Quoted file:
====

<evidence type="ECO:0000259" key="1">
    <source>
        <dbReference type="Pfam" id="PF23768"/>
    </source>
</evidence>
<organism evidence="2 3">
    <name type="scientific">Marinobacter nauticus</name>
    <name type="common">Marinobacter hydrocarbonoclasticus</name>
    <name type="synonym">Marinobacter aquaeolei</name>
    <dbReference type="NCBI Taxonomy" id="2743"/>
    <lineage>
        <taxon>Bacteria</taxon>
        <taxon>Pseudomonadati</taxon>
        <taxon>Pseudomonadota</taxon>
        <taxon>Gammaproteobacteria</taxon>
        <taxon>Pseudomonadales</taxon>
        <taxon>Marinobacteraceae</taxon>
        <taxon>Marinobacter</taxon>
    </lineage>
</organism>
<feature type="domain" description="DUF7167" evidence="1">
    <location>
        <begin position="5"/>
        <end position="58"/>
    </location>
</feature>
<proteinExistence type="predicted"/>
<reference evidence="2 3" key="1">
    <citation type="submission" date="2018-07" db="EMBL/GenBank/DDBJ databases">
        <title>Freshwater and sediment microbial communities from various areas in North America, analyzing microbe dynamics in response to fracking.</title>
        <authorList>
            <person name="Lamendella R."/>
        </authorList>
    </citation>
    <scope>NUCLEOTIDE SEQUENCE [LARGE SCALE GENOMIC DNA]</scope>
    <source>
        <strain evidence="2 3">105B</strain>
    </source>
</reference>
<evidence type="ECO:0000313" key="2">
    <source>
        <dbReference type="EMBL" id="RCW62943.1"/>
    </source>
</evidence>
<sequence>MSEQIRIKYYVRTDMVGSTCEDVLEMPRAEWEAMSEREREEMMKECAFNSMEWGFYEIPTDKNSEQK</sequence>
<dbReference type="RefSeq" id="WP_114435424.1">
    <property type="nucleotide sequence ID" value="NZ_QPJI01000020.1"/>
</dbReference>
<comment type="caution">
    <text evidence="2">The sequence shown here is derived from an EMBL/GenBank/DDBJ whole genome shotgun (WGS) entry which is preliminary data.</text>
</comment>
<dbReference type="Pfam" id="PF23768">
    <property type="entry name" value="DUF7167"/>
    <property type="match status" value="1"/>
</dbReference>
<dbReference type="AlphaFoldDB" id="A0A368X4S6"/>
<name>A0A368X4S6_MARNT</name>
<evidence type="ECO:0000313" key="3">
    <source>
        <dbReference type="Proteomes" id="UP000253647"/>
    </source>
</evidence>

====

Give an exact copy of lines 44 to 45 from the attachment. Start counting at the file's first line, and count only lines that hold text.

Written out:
</evidence>
<sequence>MSEQIRIKYYVRTDMVGSTCEDVLEMPRAEWEAMSEREREEMMKECAFNSMEWGFYEIPTDKNSEQK</sequence>